|Breed Group||Non Sporting|
|Weight||These dogs weighed around 16–25 pounds (7.3–11.3 kg), although classes were also available at dog shows for those that weighed under 12 pounds (5.4 kg).|
|Color(s)||Acceptable colors - All brindle, fawn, white, brindle and white, and any color except those which constitute disqualification. Unacceptable colors include: black; black and fawn; black and white; cream and white; fawn and black; fawn brindle and white; an|
|Distinct feature||The French Bulldog should have the appearance of an active, muscular dog, of heavy bone, smooth coat, compactly built, and of medium or small structure. The points should be well distributed and bear good relation one to the other, no feature being in such prominence from either excess or lack of quality that the animal appears deformed or poorly proportioned. In comparison to specimens of different gender, due allowance should be made in favor of the female dogs, which do not bear the characteristics of the breed to the same marked degree as do the male dogs.|
|Temperament||The French Bulldog, like many other companion dog breeds, requires close contact with humans. As a result, they should not be left alone for more than a few hours because these dogs suffer from separation anxiety if they are alone for too long. This is especially important when French Bulldogs are young, but this issue remains a concern into adulthood. Being alone for too long can cause a French Bulldog to behave in a destructive manner, which can include chewing on household items or furniture or even going to the bathroom in the house.|
|Character||The head should be large and square. The top of the skull should be flat but slightly rounded. The stop should be well defined, causing a hollow or groove between the eyes. The muzzle should be broad, deep, and well laid back; the muscles of the cheeks well developed. The nose should be extremely short; nostrils broad with well defined line between them. The nose and flews should be black, except in the case of lighter-colored dogs, where a lighter color of nose is acceptable. The flews should be thick and broad, hanging over the lower jaw at the sides, meeting the underlip in front and covering the teeth, which should not be seen when the mouth is closed. The under-jaw should be deep, square, broad, undershot, and well turned up. Eyes should be wide apart, set low down in the skull, as far from the ears as possible, round in form, of moderate size, neither sunken nor bulging, and in color dark. No haw and no white of the eye showing when looking forward. Ears shall hereafter be known as the bat ear, broad at the base, elongated, with round top, set high in the head, but not too close together, and carried erect with the orifice to the front. The leather of the ear fine and soft|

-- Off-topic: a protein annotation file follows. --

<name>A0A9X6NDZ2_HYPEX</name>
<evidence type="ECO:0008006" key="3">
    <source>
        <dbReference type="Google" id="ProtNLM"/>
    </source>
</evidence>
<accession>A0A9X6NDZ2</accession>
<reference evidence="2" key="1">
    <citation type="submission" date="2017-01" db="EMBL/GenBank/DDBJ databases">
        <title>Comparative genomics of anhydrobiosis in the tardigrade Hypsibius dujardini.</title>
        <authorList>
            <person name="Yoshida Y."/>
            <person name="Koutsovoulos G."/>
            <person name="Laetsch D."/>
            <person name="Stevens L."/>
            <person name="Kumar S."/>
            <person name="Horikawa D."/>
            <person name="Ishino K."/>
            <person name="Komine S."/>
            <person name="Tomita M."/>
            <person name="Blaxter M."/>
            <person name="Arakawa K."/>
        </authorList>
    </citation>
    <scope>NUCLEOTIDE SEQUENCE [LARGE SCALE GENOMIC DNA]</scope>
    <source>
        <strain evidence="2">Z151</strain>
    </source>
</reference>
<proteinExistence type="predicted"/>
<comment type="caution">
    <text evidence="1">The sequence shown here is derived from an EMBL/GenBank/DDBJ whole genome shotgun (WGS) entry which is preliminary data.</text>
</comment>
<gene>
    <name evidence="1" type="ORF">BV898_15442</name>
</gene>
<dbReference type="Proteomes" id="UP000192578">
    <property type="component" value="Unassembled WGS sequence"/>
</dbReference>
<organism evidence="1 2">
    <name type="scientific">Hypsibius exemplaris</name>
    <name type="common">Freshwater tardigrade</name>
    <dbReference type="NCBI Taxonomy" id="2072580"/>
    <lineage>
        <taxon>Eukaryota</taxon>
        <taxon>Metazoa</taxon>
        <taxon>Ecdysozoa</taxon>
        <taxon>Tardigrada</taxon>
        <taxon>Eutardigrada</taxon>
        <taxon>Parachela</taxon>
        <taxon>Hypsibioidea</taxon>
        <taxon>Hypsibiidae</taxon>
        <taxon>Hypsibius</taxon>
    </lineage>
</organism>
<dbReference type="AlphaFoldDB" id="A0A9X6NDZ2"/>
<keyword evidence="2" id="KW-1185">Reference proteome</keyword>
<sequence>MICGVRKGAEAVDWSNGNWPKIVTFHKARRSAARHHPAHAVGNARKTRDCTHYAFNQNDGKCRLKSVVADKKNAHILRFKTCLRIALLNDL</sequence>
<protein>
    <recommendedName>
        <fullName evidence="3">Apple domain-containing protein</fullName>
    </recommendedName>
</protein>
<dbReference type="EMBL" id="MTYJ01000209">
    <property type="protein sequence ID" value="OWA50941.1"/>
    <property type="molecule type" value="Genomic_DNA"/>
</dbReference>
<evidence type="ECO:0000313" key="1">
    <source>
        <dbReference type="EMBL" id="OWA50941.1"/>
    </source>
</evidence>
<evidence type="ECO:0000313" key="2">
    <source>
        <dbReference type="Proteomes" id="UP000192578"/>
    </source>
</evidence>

Frenchies are loving companions who thrive on human contact. If you want an outdoor dog who can be left alone for long periods, the Frenchie is not the breed for you. This is a dog who enjoys lavishing love on his human companions as much as he loves the same treatment in return. They generally get along well with everyone, including children. They can, however, be territorial and possessive of their people, especially in the presence of other dogs. Socialization is a must for this breed, but with their easy companionship this is an enjoyable task.
Read more at http://dogtime.com/dog-breeds/french-bulldog#RHUyzLZHjuxGuYFb.99